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5 Tips for Planning Your Fire Department’s Budget

Bill Gardner

Fire departments across the country are feeling the squeeze of tighter budgets and making do with less. Sometimes pitching your budgetary needs can feel like going into battle, but it doesn’t have to be that way. Armed with a smart data strategy and leaning heavy into the return on investment your department delivers, you can walk into your budget meetings feeling confident and looking forward to what you’ll bring to the table.

So how do you get there? It’s true, budgeting can seem overwhelming, but we’ve put together a few tips to help ease the process and provide you with real-world insight that can keep you on the right track.

1. Recognize the Value of Data

For so long, fire department budgets were viewed as “untouchable” in city budget planning. But after multi-year recessions and low revenue in cities and towns across the United States, it became hard (if not impossible) to not tap into every available budget to keep cities running. It can certainly feel as if cities are between a rock and a hard place, and that is often the case. So how can a fire department prove that what it’s requesting is essential and beneficial to the community? A good place to start is to recognize the value of data in making budgetary requests.

Data – the metrics and trends in your own department and the community – is one of your most powerful tools for creating and sharing your “data story” (more on how to do that here). Whether it’s fire incidents, response times, and even how a CRR program has improved community safety – data shows, in a numerical manner, what and how you deliver to the community.

By understanding how data can assist in planning out your budget for the year, you’ll have a better argument for why you need additional or continued resources and what impact you provide. The result is that you take the emotion out of negotiations and lean into the data.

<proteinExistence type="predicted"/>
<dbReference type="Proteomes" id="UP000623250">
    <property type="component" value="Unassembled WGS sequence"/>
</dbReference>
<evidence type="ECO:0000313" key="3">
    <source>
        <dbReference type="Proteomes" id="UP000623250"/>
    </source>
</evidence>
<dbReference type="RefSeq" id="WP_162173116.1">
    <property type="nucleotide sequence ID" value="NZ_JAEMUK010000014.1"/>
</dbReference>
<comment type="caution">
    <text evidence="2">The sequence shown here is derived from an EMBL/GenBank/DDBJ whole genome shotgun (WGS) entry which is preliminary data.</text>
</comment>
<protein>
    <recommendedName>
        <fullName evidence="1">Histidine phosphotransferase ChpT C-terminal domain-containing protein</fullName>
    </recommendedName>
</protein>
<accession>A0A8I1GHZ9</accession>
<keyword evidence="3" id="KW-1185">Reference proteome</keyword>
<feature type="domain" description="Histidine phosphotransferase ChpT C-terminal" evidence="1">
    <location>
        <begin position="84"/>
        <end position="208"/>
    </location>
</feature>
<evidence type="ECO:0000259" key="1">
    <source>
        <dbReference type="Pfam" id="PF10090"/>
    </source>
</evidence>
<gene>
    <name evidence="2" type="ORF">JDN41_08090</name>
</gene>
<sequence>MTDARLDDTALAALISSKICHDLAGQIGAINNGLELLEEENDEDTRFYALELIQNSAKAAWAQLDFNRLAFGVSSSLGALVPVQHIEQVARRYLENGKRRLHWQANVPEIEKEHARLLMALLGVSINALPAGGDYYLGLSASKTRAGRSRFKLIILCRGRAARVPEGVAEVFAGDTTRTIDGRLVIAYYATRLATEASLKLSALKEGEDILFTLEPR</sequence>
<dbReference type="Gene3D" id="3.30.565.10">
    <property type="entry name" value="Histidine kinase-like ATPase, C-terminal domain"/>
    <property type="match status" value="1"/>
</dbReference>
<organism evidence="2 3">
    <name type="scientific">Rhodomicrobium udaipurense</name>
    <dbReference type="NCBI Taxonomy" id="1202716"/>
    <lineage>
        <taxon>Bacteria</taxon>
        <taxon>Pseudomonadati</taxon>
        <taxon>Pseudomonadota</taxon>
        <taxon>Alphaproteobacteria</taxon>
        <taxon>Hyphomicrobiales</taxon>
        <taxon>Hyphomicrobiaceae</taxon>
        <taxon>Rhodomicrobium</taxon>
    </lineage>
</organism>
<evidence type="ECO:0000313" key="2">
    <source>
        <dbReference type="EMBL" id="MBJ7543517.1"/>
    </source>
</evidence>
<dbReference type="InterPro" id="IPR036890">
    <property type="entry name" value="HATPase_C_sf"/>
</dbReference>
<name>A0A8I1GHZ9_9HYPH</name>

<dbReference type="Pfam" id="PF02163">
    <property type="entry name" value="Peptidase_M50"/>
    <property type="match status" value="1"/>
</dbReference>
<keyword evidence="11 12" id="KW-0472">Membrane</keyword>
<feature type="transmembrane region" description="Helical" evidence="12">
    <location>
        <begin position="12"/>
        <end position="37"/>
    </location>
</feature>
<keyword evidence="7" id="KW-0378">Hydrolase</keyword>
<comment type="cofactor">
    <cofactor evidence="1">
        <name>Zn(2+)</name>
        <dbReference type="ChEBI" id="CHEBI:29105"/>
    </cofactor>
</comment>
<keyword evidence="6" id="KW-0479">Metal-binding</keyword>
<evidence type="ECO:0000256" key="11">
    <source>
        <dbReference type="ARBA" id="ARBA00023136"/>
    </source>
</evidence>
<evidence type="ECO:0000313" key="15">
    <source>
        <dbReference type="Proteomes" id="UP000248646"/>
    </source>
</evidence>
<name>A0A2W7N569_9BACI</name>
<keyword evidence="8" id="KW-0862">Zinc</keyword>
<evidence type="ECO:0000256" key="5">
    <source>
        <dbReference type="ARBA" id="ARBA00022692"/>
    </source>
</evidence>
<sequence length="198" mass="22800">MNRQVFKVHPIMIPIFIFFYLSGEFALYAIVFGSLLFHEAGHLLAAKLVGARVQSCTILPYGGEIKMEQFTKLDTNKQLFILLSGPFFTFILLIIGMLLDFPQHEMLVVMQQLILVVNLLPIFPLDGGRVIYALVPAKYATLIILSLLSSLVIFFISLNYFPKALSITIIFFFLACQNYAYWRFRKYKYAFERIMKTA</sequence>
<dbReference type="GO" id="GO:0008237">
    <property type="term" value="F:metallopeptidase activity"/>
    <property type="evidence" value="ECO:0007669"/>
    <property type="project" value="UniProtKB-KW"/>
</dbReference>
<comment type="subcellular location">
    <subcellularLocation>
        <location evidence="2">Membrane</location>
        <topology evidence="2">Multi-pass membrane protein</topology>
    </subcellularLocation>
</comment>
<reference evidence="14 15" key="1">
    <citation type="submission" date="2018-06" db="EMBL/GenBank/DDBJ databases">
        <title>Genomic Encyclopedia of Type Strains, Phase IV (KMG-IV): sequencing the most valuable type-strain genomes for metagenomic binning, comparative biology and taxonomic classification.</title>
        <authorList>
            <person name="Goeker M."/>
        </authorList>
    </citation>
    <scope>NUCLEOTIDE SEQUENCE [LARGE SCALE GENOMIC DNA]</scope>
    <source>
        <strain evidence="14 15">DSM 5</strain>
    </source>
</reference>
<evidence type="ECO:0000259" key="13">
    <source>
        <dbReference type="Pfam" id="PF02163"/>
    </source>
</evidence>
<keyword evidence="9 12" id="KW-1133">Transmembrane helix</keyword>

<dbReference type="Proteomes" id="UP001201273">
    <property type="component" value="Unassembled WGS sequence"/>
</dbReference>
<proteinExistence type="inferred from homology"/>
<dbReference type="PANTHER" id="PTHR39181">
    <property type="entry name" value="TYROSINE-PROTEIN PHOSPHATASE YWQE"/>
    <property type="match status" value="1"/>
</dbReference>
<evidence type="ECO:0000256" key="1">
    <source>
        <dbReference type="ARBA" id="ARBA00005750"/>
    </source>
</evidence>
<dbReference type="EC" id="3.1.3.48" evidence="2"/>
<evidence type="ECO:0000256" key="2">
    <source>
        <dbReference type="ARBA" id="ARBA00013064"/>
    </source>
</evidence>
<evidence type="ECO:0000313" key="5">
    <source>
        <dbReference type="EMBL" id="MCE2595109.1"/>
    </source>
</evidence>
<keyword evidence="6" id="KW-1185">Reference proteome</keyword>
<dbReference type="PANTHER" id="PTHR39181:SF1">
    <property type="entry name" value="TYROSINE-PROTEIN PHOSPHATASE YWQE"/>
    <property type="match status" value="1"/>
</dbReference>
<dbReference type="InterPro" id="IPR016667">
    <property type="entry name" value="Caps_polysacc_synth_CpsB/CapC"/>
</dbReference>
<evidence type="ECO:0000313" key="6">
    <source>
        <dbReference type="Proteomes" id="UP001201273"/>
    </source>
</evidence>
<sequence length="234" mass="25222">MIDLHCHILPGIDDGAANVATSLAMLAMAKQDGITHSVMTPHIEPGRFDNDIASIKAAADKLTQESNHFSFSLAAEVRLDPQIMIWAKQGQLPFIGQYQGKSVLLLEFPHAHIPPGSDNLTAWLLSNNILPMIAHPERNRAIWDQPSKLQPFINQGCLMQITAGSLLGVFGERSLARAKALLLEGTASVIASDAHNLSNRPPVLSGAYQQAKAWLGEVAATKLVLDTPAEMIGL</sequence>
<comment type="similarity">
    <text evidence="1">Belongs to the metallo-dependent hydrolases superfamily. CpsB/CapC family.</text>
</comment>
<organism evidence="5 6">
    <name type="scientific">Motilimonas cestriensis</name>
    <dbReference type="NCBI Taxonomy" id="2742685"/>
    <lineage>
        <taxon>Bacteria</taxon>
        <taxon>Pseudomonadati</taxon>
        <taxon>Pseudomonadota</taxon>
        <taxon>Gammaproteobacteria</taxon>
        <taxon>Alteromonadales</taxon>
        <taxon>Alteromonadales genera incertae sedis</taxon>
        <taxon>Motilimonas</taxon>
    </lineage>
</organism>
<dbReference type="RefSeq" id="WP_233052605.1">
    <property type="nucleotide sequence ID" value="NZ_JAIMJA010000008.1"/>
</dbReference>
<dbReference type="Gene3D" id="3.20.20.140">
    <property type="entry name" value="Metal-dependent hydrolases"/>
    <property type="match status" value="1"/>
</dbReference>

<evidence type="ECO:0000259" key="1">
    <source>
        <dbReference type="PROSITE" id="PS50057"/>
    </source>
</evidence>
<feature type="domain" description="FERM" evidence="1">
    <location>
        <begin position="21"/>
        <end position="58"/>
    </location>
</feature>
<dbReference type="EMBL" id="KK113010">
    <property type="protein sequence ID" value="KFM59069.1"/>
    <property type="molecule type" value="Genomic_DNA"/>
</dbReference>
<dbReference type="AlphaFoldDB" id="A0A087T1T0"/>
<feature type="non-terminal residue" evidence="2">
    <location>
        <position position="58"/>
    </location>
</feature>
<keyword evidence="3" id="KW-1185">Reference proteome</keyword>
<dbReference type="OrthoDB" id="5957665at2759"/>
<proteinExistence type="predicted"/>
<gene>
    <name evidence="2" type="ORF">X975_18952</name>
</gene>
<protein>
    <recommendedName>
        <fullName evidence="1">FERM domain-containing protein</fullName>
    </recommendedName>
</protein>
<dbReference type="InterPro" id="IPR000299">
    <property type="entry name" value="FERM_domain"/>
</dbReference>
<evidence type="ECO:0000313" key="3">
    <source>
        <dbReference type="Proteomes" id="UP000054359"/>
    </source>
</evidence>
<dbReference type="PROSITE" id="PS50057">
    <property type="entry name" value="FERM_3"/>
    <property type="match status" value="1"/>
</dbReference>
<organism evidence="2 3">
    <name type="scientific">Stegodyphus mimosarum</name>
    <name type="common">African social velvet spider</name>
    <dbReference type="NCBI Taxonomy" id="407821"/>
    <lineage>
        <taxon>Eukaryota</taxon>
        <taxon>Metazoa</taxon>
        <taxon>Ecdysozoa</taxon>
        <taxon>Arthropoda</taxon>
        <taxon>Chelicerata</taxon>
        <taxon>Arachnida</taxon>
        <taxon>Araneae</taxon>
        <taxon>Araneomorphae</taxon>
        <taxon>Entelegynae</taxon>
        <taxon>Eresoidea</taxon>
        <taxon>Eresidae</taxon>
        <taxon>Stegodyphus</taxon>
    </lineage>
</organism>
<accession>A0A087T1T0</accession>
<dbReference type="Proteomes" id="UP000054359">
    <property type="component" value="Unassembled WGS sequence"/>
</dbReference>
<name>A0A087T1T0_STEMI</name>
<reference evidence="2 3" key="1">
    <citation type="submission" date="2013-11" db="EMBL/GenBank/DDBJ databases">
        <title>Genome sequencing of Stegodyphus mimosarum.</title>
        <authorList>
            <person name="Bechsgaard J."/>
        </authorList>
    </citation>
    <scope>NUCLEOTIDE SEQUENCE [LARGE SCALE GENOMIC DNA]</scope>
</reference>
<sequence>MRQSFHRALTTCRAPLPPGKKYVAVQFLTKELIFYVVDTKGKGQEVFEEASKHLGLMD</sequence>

2. Good Data In for Good Data Out

The good news is that if you apply data to your budgetary process, you’ll often wind up with a great evidence-backed story as to why you may need additional staff, apparatus, or technology to solve a problem in your community. The bad news is that if you don’t have clean, accurate data, it can make the process much harder and even hurt your credibility.

Start by cleaning up your data now. Ensure data gets entered in all of the necessary fields, every time. For example, make sure to include estimated property loss when writing a fire incident report. Tighten up your processes and training so that all team members understand which variables must be tracked each and every time.

It’s helpful to identify the variables you want to prioritize in your data tracking. What comparison and trends would be most impactful to share with your council members or the general public? What are some areas of focus where your team is making a real difference? If you are unsure as to what data points your departments should be tracking, check out this guide to the top six data points all fire departments need to track.

3. Survey Your Crew and Community

There’s a saying that “two heads are better than one” when it comes to problem solving, and that can definitely be true when identifying what your budget needs may be. By crowdsourcing ideas/problem areas to solve, you may bring attention to needs that you didn’t know needed addressing.